Nevertheless, perhaps unconsciously lulled into complacency by an ethos of benign paternalism (do your job, and we’ll take care of you), I stayed on. Eventually, I moved into the public affairs department as a writer and photographer for the regional employees’ magazine and Web site.

My new responsibilities gave me access to employees at all levels of the hierarchy. As I started seeing people as individuals, they emerged one by one from their previous gray anonymity. (The change to a more relaxed dress code helped.)

An American Indian explained how he juggled working full-time as an underwriter; serving as a member of the diversity council while participating in other company-sponsored volunteer activities; and pursuing his master’s degree.

An African-American manager taught me how to do the “pow,” a popular handshake in his culture. I knew I’d gotten it right the day he grinned and said, “You’re a mess.”

A Vietnamese employee, wearing his security badge on a lanyard with yin and yang symbolism, provided instruction in using meditation as a means to detach myself from difficult situations. I didn’t always succeed, but I learned to value this thoughtful man’s insights.

Two young claim reps, fresh out of college, contributed their zany sense of humor to my work life. A brief encounter with them in the hallway was usually enough to turn my day around.

One afternoon, a middle-aged vice president came in to get his photo updated. Afterward, he put his feet up on an open file drawer and talked about growing up in an orphanage in New York City. He was sincerely surprised by the success he had achieved and at the same time humbled by the experience. And speaking of shattered stereotypes, this insurance executive happened to be a Harley rider, who led an annual bikers’ run for charity.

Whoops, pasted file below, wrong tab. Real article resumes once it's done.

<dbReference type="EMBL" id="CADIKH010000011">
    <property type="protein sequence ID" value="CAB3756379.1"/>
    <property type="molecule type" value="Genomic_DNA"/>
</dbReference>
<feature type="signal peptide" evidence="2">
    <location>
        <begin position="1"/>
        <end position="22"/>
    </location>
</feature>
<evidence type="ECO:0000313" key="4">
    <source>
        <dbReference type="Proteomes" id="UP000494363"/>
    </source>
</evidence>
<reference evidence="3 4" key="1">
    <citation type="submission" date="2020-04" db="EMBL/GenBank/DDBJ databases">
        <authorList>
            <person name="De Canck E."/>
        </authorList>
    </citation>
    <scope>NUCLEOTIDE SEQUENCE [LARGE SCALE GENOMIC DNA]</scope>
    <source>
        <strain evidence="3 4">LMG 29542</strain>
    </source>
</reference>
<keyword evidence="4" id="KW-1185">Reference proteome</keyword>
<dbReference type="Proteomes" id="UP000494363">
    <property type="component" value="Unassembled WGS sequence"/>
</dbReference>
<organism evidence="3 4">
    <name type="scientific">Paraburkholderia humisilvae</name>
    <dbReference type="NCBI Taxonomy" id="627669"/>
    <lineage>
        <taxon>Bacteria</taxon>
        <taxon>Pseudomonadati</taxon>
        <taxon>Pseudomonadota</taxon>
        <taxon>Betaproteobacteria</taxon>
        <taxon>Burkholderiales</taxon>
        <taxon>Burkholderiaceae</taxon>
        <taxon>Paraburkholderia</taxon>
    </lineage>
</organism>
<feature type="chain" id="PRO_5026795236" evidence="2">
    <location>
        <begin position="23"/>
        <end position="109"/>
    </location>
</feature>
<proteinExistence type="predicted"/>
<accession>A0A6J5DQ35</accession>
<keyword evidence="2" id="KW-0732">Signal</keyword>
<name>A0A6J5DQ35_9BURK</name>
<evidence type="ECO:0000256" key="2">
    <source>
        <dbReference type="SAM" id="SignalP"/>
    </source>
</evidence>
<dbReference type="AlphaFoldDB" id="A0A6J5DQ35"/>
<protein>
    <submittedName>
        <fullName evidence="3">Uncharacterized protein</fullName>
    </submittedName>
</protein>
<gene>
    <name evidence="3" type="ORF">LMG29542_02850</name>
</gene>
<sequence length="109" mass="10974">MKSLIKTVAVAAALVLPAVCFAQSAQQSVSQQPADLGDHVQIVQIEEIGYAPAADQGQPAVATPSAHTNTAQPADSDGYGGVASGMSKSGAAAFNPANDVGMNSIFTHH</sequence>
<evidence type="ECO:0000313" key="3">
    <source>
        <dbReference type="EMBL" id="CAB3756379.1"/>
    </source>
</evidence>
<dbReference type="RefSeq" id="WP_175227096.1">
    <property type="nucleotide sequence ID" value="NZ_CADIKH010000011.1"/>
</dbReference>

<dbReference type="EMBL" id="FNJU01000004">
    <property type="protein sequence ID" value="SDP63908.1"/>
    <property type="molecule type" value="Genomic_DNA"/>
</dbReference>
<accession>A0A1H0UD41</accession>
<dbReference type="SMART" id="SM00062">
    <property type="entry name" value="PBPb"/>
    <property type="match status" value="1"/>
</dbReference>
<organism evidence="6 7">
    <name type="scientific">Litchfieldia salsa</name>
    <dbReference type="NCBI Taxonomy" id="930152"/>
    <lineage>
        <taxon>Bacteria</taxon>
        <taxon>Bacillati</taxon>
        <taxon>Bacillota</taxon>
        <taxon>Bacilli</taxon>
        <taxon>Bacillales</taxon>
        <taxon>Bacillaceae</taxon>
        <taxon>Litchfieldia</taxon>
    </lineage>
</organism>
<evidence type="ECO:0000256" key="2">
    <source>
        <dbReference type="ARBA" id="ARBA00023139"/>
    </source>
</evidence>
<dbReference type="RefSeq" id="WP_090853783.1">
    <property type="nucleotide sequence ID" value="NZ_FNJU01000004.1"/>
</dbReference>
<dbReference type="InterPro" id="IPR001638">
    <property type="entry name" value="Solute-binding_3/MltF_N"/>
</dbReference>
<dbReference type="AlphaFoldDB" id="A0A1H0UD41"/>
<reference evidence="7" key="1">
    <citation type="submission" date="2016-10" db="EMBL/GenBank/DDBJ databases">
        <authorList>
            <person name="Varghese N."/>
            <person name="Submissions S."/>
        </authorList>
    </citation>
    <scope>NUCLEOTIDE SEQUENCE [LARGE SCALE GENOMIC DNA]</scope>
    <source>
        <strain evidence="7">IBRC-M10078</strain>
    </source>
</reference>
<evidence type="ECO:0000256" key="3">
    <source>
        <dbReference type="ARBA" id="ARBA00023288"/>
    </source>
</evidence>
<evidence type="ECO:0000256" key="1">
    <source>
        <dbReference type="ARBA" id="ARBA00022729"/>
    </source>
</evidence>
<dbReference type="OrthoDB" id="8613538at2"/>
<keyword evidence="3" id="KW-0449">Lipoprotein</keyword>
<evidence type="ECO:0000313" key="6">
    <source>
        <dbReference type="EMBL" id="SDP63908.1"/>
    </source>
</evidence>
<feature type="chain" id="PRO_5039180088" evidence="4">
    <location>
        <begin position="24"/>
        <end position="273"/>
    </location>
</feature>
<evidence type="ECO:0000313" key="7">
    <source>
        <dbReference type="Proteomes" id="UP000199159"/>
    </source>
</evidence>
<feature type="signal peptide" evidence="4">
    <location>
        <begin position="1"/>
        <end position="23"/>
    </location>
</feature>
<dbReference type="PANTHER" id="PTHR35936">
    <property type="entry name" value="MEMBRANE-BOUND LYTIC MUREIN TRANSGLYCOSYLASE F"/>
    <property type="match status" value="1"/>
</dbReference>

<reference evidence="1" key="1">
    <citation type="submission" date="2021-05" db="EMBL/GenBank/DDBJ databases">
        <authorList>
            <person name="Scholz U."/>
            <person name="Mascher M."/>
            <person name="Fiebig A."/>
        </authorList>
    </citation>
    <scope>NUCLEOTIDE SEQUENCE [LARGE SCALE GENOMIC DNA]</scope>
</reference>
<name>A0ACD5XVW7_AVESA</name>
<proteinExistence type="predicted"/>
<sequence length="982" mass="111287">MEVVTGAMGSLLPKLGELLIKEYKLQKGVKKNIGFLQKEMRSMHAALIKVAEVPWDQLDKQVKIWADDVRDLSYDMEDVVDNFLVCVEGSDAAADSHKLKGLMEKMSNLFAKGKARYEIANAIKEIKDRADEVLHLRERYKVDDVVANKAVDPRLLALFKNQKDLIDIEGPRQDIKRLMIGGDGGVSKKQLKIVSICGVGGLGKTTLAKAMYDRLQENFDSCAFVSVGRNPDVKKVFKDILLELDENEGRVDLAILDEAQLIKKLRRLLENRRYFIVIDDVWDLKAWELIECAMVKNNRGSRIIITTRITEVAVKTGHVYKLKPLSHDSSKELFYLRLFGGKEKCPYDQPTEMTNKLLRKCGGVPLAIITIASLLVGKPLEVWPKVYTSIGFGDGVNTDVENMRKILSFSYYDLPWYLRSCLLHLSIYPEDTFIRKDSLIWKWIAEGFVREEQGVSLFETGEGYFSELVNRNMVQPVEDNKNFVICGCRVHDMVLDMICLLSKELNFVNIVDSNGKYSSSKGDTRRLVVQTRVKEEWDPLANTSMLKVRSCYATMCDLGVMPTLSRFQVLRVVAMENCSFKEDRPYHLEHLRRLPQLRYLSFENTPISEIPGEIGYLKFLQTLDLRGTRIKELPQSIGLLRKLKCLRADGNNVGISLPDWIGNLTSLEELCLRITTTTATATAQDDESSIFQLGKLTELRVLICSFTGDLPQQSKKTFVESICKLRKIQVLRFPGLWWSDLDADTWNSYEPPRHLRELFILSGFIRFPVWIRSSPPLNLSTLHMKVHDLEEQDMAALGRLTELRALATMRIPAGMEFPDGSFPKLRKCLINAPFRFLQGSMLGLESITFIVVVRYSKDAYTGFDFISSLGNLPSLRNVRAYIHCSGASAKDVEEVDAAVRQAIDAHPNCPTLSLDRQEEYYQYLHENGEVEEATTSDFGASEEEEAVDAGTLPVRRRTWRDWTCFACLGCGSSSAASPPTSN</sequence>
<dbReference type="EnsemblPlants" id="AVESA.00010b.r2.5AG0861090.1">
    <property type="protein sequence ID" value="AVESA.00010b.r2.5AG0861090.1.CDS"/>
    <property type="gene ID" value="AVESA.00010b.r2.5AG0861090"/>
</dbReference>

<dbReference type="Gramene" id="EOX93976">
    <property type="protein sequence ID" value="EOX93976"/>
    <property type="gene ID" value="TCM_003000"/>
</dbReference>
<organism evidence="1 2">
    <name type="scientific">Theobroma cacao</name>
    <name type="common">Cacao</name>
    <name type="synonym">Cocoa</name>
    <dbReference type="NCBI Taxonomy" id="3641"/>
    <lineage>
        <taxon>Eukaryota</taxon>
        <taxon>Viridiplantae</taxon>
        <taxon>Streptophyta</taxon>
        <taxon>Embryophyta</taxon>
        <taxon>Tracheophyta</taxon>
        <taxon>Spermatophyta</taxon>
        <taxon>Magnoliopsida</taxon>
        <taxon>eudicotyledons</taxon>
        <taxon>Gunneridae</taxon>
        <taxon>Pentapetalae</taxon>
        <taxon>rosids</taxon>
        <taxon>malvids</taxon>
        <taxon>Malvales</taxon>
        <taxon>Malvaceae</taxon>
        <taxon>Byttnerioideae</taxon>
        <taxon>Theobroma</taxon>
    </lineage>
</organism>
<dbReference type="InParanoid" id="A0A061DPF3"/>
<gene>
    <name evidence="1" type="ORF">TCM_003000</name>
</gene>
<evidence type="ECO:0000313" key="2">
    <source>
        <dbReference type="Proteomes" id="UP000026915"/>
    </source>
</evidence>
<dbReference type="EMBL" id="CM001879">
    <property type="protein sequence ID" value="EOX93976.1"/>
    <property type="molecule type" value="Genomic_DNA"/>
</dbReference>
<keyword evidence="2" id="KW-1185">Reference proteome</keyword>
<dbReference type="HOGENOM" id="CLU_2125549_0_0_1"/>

A claims manager who knew the insurance business inside and out was readily available to review my stories. Noted for plain speaking, she had a knack for jolting me out of creeping corporate-speak. On one occasion, she told me, “Quoting a bunch of high profile managers doesn’t improve the quality of this article.”

Her point was well taken. It prompted me to paraphrase familiar biblical words of wisdom: If we say we are without spin, we deceive ourselves. My straightforward informal mentor and consultant, a high profile manager herself, also proved to be a kind, thoughtful, and faithful friend.

Over the passing months, many other employees revealed deeper aspects of themselves:

A mother shared what it was like to lose her son.

I witnessed the depth of feeling of a father whose six-year-old daughter was undergoing treatment for cancer.

A single woman talked about her escape from an abusive marriage and the struggle to bring up her children alone.

Basic connections transcended our differences. As trust developed, our conversations ventured into philosophy, ethics, politics, art, and even the risky terrain of religion. A mystical spirituality began swirling in and around the electronic hum of computers and everyday business discourse. It was a spirituality that affirmed our common humanity; revealed the power of our dreams, imagination, and vision; and hinted at mysteries none of us could adequately explain. It was an inclusive spirituality, unconfined by rigid dogma or particular religion.

Like employees in most workplaces, we reinforced bonds of community by celebrating birthdays, weddings, anniversaries, new babies, and promotions. We offered support when an employee’s life was touched by the death of a loved one. And when someone left, we gathered to bid farewell.